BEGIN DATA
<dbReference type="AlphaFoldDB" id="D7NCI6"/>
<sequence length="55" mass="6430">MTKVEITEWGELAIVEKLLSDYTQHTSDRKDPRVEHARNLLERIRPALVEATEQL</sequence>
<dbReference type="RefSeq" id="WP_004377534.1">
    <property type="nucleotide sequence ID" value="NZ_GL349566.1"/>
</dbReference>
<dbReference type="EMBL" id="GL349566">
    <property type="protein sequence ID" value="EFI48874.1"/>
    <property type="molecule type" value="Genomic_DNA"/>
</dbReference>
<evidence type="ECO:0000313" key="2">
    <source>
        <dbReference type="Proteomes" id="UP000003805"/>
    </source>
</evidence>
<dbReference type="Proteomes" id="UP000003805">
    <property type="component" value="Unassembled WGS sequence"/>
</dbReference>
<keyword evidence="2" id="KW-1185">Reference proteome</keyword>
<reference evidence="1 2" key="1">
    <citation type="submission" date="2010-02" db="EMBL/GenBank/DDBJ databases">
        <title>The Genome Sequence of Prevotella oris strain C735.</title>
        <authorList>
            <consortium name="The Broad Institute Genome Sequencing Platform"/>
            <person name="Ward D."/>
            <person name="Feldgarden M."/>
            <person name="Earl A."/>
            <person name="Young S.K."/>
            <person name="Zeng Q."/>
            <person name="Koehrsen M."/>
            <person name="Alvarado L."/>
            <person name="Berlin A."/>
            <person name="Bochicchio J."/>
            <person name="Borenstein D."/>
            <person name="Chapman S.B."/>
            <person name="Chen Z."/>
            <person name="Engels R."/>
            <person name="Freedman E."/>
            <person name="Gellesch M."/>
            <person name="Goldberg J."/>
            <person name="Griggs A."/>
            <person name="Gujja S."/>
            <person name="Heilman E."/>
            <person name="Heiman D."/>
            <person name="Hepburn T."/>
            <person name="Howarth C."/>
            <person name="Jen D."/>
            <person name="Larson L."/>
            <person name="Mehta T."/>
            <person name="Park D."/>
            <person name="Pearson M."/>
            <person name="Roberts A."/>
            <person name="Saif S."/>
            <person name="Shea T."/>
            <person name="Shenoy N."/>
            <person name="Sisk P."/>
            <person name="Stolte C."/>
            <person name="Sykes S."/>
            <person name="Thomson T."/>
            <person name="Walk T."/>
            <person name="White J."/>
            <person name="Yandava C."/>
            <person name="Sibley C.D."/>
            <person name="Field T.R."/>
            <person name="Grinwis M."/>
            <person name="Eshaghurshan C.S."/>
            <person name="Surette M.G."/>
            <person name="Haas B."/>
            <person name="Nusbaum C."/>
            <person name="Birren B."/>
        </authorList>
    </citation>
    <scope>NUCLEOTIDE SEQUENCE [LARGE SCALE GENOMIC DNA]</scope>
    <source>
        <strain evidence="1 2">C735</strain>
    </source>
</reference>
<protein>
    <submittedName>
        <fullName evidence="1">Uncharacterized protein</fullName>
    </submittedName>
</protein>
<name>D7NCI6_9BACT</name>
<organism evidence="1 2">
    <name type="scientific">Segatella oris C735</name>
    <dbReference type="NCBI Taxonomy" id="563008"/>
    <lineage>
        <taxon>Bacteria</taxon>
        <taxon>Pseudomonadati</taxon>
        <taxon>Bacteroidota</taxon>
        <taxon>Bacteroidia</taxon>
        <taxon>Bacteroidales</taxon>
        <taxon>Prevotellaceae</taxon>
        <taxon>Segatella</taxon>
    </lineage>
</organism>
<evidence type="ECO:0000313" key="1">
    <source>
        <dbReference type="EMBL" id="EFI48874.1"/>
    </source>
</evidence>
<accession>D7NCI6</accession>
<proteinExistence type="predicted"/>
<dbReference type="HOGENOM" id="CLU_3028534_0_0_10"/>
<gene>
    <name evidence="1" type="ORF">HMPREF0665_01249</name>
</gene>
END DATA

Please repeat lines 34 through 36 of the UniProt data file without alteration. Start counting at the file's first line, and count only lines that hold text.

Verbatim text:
            <person name="Chapman S.B."/>
            <person name="Chen Z."/>
            <person name="Engels R."/>